Shoutouts: Mayweather the … loser? And what his successor needs to learn
We hear and read a lot about Floyd Mayweather the winner. After all, winning is all Money has ever done since turning pro. That’s why it was refreshing last week to read about Floyd Mayweather the loser.
As Jonathan Snowden points out in Olympic Legacy: Floyd Mayweather and the Art of Losing, “Many of the lessons you learn in the ring are imprinted on your soul only in defeat,” and since he’s never lost as a pro, “There’s a lot about professional boxing Floyd Mayweather doesn’t know.”
Ah, but life doesn’t begin at your first professional fight, which is comforting for those of us who have yet to turn pro. Mayweather was a loser at the 1996 Olympics in Atlanta, dropping a decision to Bulgarian Serafim Todorov that was so controversial the U.S. formally protested and an American judge resigned his position.
Snowden, like the rest of us, can only speculate about how that defeat affected and motivated Mayweather, but it’s an interesting tale well told, and it leads off today’s edition of the B/R Blog Shoutouts.
Welterweight Adrian Broner likes to position himself as the next Mayweather, often referring to the pound-for-pound king as his “big brother,” but Lyle Fitzsimmons argues that the welterweight has a lot he needs to learn from Floyd, especially outside the ring. Referring to his profane, unsportsmanlike postfight interview on the Mayweather-Maidana undercard Saturday, Fitzsimmons writes:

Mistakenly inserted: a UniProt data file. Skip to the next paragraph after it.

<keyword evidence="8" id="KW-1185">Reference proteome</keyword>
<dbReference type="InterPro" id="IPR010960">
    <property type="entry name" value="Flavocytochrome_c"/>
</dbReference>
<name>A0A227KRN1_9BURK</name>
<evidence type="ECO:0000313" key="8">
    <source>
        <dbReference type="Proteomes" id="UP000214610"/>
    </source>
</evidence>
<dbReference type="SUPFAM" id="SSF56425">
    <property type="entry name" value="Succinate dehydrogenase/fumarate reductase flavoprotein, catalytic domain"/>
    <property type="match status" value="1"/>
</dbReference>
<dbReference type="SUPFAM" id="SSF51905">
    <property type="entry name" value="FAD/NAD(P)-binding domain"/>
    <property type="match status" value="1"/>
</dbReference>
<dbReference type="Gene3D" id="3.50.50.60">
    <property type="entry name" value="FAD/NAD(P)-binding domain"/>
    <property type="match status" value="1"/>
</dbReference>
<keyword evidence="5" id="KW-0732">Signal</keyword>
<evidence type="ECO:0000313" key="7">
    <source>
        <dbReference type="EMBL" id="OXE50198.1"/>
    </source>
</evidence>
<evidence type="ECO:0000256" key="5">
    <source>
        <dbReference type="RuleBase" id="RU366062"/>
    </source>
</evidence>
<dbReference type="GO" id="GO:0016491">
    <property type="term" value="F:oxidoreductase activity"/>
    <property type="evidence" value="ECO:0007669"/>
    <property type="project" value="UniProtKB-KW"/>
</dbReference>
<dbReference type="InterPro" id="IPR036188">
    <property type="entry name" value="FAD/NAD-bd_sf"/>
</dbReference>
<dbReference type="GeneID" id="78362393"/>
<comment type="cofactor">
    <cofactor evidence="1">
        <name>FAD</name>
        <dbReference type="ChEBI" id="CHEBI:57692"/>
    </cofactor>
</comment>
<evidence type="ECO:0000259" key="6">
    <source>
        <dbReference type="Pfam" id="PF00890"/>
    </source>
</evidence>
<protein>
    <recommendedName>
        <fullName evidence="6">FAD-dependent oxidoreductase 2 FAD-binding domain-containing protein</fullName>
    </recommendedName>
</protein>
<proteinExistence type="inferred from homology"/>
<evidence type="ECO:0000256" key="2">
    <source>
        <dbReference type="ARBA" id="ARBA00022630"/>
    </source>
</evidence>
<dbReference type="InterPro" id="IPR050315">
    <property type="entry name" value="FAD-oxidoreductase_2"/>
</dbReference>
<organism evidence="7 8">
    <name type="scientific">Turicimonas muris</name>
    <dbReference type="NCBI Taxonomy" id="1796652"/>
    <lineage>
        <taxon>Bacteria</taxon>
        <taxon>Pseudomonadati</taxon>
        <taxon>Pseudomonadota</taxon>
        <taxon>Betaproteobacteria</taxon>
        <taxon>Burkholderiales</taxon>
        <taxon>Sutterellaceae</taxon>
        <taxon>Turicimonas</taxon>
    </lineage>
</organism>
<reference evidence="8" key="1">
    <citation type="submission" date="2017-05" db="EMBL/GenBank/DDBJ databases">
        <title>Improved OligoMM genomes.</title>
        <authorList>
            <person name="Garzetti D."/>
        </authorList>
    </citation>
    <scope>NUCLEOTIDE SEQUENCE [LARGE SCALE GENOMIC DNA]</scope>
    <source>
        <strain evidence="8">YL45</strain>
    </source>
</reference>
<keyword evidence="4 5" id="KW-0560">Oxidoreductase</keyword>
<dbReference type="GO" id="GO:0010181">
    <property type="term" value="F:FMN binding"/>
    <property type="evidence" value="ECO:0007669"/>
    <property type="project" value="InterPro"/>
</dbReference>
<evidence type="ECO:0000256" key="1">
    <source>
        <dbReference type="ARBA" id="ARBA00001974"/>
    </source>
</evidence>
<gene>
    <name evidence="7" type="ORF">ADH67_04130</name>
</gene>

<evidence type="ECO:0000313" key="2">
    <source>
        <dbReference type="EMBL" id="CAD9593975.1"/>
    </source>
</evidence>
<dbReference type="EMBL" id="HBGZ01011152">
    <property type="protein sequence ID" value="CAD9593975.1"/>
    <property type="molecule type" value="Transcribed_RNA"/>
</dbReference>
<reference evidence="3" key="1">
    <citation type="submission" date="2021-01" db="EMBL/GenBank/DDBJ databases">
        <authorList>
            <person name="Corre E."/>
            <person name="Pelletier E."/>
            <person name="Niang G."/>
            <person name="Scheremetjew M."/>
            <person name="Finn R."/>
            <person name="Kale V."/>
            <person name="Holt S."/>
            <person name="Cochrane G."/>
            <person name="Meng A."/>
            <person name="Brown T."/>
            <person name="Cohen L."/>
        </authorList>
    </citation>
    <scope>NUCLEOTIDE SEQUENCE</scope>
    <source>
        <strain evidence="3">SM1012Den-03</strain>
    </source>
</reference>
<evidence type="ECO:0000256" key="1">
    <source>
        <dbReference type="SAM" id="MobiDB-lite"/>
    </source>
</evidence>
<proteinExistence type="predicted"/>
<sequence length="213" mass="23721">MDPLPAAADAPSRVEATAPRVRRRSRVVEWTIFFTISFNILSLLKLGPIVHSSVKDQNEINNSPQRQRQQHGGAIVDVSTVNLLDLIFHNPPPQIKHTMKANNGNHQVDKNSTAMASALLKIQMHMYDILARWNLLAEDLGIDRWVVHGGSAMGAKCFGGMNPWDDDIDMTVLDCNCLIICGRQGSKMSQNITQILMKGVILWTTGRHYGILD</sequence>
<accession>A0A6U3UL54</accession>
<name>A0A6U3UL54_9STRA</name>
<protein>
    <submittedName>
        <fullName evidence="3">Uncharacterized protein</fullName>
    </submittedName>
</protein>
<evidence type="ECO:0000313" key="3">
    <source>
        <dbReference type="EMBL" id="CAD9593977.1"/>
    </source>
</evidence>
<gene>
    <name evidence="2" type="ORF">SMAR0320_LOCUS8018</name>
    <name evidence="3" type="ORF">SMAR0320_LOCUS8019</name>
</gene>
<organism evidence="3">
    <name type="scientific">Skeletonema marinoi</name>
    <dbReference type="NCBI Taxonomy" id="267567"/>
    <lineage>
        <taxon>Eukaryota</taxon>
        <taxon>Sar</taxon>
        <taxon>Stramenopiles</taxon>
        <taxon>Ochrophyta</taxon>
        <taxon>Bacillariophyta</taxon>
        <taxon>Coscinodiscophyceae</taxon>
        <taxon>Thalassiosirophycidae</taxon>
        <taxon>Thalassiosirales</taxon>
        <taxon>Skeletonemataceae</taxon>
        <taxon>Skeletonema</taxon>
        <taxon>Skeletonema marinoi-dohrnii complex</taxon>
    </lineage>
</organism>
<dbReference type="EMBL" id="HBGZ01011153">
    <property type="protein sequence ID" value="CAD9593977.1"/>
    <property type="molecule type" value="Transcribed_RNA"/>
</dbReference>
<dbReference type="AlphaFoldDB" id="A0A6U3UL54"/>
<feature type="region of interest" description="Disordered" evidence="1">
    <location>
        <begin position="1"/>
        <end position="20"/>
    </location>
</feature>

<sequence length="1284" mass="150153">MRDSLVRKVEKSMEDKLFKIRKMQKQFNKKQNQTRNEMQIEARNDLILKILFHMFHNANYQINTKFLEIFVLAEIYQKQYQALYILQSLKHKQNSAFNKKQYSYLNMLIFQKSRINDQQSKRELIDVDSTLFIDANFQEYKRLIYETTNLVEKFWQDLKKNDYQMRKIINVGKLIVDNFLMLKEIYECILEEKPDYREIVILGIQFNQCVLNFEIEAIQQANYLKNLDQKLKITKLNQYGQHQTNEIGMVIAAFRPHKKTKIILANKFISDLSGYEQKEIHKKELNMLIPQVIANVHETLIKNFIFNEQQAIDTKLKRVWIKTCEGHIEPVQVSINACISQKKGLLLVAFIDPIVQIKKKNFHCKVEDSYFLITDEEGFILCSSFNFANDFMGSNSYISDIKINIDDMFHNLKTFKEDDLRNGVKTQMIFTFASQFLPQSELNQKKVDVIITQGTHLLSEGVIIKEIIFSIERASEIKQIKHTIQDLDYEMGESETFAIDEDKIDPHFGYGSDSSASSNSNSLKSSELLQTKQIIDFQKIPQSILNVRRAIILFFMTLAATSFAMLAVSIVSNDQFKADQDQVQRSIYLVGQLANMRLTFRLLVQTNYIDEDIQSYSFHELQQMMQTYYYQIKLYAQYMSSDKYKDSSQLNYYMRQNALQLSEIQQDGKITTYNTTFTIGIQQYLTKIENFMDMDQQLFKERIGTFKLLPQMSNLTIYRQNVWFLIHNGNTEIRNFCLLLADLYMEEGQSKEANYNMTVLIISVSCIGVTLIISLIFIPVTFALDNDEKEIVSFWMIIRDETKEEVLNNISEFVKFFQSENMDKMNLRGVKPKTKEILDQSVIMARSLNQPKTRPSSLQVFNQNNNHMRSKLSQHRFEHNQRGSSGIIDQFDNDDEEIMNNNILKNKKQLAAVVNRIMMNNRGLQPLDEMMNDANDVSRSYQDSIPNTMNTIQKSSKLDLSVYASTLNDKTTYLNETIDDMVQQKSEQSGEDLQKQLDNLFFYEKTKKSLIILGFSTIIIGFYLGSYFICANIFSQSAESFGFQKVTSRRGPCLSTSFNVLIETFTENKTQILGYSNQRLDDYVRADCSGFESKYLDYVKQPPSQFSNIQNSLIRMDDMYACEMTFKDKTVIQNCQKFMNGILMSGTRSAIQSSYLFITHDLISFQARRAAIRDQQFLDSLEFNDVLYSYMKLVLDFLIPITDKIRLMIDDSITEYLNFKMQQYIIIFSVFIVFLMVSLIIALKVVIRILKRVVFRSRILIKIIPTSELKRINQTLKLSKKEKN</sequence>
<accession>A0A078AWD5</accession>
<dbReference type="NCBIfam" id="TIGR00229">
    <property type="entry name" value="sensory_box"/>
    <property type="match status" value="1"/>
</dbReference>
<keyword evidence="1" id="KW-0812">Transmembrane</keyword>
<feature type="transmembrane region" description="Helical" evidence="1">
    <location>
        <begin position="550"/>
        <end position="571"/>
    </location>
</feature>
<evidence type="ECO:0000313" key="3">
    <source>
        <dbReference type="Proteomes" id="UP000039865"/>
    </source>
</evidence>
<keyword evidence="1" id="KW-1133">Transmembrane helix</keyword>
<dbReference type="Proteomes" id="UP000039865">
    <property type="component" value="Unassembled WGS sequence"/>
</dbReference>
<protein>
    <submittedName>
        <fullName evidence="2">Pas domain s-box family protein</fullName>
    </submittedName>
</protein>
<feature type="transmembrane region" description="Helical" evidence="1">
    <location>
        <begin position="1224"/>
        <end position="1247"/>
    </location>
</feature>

If it’s a guy just being who he is, fine. He’s a big-time ring talent, and that’s all any of us have a right to ask from him on a boxing show.
Win big fights and you’ll be judged a big fighter. And if you don’t care if people cheer for you, you needn’t act as if you do.
But if Broner’s true aim is to inherit the mantel of overall greatness upon Mayweather’s exit, nights like Saturday indicate there’s a lot more ground to cover before this “little brother” becomes a real man.
Here are a couple of non-boxing Shoutouts: